The IRS is approaching the end of its campaign to distribute the third round of direct federal stimulus payments worth up to $1,400 to eligible Americans, having now sent out almost 167 million payments worth a total of roughly $391 billion. These payments have proven to be very effective at helping to jumpstart economic recovery in the United States.
As the distribution of stimulus payments winds down, a growing number of Americans are calling for additional payments. A number of online petitions advocating for a further round of payments, or even regular recurring payments sent out monthly for the duration of the pandemic, now collectively hold over 2.6 million signatures. Amid this growing public support, there are both reasons for optimism and skepticism regarding the possibility of a fourth stimulus payment.
Another Stimulus Payment Could Still Happen
For those hoping to see a fourth round of stimulus payments, there are reasons to believe that such a measure could still come to pass. Support for additional payments has for months existed among some members of Congress, with a number of Democrats in the House of Representatives demonstrating their support for further payments as far back as January in a letter sent to President Biden and Vice President Harris. A similar letter sent to the Biden administration signed by twenty-one Senate Democrats also called for additional payments, as did a more recent letter that came from Democratic members of the House Ways and Means Committee. In total, some eighty Democrats in Congress have indicated support for a fourth round of stimulus payments.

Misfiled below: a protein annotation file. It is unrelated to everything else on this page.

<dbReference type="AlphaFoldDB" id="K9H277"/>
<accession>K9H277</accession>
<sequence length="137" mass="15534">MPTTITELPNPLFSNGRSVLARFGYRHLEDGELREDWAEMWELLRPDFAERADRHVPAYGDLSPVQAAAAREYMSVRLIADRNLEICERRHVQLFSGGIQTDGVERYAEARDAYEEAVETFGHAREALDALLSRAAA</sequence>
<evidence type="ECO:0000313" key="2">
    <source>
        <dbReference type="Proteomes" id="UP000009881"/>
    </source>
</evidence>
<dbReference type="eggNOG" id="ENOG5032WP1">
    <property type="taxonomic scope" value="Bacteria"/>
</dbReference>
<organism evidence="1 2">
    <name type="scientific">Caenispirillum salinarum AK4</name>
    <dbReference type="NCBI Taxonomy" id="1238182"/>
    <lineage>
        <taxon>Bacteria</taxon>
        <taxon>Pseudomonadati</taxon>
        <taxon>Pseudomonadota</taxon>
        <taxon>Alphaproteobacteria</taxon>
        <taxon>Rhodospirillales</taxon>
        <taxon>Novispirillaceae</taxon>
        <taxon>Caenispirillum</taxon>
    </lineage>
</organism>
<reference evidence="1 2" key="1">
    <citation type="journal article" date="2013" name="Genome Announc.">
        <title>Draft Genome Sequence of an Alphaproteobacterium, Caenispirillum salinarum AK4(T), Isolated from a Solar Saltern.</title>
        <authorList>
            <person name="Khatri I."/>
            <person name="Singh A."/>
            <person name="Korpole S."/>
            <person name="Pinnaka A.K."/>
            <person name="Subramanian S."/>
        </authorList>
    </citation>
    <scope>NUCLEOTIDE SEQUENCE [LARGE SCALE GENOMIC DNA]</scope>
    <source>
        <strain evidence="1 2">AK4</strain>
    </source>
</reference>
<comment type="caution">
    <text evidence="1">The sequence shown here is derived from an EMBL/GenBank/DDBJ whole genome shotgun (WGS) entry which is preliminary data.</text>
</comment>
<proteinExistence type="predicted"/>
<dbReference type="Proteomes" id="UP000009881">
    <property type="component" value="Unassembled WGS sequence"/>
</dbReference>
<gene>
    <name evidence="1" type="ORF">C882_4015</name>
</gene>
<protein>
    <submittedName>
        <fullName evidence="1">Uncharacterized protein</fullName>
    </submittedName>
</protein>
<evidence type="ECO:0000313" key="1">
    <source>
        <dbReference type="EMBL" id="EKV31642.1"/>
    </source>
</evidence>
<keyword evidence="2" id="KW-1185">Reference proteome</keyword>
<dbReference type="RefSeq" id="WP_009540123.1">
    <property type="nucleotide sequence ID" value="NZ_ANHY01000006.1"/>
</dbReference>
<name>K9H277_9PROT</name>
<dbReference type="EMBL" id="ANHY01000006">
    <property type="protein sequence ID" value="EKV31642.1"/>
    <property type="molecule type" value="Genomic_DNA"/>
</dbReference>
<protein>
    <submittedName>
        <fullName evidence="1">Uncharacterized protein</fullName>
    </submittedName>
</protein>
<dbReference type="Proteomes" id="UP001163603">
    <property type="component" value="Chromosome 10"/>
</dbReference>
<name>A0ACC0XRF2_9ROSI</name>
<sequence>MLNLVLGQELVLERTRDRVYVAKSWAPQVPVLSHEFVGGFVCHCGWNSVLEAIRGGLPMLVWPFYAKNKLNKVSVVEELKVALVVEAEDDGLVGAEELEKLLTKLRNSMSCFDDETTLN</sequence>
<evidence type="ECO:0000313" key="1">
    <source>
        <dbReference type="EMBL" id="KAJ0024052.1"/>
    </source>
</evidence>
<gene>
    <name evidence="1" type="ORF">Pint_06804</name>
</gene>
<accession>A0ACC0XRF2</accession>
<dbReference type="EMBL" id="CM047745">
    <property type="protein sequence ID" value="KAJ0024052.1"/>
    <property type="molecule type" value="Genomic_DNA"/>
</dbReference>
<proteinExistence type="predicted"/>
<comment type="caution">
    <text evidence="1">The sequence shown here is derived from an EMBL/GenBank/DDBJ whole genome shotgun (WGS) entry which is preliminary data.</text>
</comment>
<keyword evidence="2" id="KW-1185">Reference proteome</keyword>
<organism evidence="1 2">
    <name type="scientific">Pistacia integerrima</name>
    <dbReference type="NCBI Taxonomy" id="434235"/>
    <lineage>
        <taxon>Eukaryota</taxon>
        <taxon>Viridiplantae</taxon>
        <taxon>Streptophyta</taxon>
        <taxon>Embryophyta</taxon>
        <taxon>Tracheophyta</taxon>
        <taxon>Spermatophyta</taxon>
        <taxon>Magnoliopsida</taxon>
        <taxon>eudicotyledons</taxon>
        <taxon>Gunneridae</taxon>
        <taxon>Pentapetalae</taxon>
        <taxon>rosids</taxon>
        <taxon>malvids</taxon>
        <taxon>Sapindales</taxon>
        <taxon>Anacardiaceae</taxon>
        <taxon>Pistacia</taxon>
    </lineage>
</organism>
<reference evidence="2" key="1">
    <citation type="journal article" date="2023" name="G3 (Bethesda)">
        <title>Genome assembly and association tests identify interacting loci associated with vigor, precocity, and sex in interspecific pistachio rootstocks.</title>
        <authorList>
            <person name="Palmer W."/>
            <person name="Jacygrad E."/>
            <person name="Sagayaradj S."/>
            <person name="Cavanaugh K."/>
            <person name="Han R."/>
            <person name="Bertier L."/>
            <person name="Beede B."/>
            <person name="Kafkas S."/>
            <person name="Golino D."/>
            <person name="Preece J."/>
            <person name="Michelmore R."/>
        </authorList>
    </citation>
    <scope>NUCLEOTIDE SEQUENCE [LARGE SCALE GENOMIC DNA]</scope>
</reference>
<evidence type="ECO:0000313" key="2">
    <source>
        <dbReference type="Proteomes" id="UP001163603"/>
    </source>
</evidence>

While the Biden administration has previously seemed to dismiss the possibility of a fourth round of payments, the White House has more recently suggested that it may in fact be open to such an idea. White House press secretary Jen Psaki recently commented that President Biden is open to “a range of ideas” on how to continue to heal the American economy. Further research into the efficacy of stimulus payments is also helping to further fuel support for an additional round of payments.
Despite the growing momentum for a fourth round of payments, it still appears unlikely that such a measure will come into being in the near future. Any such proposal, whether it is presented on its own or if it is tacked on to one of the Biden administration’s proposed tax and spending bills, would face significant resistance in Congress. Despite Democratic control of the House, a filibuster in the Senate would be all but guaranteed, while it appears unlikely that Democrats would be able to generate support from the at least 10 Senate Republicans that would be necessary to prevent such an outcome.
Eli Fuhrman is a contributing writer for The National Interest.